Personal Injury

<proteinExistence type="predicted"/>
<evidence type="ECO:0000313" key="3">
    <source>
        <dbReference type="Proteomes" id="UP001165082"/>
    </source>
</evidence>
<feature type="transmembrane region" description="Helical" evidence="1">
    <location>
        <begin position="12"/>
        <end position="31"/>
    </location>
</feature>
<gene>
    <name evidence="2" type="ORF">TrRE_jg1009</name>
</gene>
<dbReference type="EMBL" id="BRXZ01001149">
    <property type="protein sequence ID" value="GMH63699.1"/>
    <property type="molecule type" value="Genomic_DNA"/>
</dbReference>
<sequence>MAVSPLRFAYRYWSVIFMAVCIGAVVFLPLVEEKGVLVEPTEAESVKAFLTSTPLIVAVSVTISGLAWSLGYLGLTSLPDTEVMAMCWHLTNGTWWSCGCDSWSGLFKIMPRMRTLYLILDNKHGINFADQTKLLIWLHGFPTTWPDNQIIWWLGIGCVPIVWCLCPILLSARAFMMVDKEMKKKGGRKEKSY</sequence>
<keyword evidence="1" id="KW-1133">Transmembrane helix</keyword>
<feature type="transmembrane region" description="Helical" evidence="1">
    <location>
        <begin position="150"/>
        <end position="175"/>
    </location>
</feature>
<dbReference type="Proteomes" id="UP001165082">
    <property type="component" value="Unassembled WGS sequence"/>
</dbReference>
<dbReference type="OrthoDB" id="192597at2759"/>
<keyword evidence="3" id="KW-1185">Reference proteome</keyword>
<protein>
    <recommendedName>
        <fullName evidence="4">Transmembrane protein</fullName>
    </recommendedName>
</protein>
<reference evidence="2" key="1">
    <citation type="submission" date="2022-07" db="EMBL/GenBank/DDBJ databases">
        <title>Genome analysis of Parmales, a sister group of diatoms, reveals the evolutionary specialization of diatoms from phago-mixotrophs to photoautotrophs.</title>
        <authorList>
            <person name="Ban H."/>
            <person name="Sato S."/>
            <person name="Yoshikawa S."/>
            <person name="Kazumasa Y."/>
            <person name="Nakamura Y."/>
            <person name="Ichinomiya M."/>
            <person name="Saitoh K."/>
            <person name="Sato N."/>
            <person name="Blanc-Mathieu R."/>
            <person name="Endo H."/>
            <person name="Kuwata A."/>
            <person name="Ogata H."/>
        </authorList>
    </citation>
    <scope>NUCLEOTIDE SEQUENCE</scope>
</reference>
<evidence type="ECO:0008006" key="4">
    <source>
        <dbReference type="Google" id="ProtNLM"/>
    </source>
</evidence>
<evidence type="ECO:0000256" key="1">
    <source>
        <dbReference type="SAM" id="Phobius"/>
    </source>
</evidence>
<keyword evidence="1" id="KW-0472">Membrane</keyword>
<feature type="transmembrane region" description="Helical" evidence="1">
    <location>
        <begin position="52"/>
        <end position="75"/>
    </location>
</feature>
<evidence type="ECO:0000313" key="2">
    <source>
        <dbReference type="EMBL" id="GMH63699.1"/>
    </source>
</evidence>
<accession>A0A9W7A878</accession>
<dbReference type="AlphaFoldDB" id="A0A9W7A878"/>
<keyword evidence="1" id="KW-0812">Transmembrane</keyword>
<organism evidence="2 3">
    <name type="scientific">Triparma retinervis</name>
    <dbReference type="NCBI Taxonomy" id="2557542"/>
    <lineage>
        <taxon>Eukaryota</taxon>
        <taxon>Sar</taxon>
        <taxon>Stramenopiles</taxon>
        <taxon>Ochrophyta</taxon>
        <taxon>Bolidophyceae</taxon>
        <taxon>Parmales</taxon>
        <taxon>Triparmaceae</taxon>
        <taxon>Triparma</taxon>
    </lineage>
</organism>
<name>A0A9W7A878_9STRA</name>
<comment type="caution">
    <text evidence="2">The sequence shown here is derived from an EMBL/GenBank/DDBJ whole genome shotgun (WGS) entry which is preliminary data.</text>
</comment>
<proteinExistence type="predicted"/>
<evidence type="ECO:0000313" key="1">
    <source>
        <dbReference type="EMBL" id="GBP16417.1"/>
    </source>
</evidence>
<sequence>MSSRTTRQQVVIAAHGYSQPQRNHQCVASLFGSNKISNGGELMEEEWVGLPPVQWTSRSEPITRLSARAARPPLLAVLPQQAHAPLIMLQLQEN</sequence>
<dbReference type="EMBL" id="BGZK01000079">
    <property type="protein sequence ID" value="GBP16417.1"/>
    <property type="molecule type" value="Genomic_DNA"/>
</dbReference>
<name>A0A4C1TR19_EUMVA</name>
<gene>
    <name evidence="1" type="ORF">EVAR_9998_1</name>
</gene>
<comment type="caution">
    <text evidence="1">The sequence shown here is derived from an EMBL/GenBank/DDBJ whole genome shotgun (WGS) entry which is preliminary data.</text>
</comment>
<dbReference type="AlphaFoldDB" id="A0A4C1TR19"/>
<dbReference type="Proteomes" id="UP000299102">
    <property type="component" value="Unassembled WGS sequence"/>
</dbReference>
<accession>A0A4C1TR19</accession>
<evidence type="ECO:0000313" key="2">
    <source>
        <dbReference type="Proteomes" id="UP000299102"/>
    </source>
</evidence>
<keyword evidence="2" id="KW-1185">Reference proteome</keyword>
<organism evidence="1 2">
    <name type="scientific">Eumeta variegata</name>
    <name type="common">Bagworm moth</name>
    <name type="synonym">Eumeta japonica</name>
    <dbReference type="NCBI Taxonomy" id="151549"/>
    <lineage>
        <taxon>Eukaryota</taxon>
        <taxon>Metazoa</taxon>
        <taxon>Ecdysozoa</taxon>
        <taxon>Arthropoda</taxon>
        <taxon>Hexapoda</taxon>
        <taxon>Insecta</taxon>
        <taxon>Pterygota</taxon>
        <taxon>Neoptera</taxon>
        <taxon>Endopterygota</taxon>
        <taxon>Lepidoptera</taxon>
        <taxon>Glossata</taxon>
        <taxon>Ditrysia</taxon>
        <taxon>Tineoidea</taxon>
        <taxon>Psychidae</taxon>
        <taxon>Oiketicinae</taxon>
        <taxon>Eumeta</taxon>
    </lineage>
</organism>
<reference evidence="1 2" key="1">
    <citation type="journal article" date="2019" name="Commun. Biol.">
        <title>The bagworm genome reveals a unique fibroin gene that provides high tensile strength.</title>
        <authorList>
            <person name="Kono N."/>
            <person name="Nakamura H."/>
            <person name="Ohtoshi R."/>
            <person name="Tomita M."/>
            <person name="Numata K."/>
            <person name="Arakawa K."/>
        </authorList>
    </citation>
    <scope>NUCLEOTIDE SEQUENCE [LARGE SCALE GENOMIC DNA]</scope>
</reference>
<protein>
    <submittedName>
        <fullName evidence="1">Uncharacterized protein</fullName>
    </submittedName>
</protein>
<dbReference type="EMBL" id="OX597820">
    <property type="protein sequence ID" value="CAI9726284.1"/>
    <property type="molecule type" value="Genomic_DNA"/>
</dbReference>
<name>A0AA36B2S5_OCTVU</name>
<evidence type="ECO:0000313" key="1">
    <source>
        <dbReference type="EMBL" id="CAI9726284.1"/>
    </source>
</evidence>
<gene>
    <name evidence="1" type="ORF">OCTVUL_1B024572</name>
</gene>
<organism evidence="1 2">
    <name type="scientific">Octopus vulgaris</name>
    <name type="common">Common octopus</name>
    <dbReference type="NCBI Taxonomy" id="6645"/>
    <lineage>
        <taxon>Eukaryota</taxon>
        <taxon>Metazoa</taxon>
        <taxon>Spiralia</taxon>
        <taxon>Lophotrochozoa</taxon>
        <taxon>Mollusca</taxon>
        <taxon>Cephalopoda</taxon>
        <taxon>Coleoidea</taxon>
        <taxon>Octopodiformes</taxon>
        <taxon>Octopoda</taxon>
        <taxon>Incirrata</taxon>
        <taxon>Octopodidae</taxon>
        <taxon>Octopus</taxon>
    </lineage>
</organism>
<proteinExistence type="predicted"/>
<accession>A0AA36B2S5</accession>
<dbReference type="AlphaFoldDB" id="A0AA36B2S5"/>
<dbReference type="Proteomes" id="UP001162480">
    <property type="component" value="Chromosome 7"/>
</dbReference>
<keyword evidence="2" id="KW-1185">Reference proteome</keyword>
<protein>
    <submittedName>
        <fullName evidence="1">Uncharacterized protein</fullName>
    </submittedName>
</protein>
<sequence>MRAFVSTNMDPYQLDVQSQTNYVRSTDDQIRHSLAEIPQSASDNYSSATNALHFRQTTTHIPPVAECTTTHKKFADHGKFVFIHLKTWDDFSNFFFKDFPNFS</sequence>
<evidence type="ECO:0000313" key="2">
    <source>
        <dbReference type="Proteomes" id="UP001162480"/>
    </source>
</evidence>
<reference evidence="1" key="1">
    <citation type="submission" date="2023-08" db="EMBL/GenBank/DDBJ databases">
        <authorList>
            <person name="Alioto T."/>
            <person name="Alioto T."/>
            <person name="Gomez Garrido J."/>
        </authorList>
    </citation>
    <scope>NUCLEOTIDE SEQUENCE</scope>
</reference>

Do I have to pay income taxes on my personal injury settlement? It depends on the type of case and the reasons why the money was paid.  There are numerous areas in personal injury settlements with potential income tax consequences: 1) punitive damages; 2) damages for emotional distress; 3) the consideration paid for a confidentiality agreement; (4) money paid to compensate for lost income; and (5) money paid to compensate for medical expenses. (See Section 104 of the Internal Revenue Code.) Florida's punitive damages statutes are contained in Chapter 768. While pleading punitive damages may increase settlement value, it will also create exposure for tax consequences. The advantages should be weighed against the disadvantages. The exclusion of damages in Section 104 for "physical injuries" or "physical sickness" does not include emotional distress damages which are unrelated to physical injuries. See Rivera v. Baker West, Inc., 430 F.3d 1253, 1256 (9th Cir. 2005). Importantly, the emotional distress noted here is not the same as the pain and suffering claimed in the ordinary personal injury case in which clients recover damages for both physical injuries and the emotional distress resulting therefrom, because this type of emotional distress arises "on account of personal injuries." The Service has consistently held that compensatory damages, including lost wages, received on account of a physical injury are excludable from gross income. Rev. Rul. 85-97, 1985-2 C.B. 50, amplifying Rev. Rul. 61-1, 1961-1 C.B. 14. See also Commissioner v. Schleier, 515 U.S. 323, 329-330 (1995), in which the Supreme Court, employing a similar set of facts as the ruling, held that medical expenses not previously deducted, pain and suffering damages, and lost wages received by accident victim are excludable from income.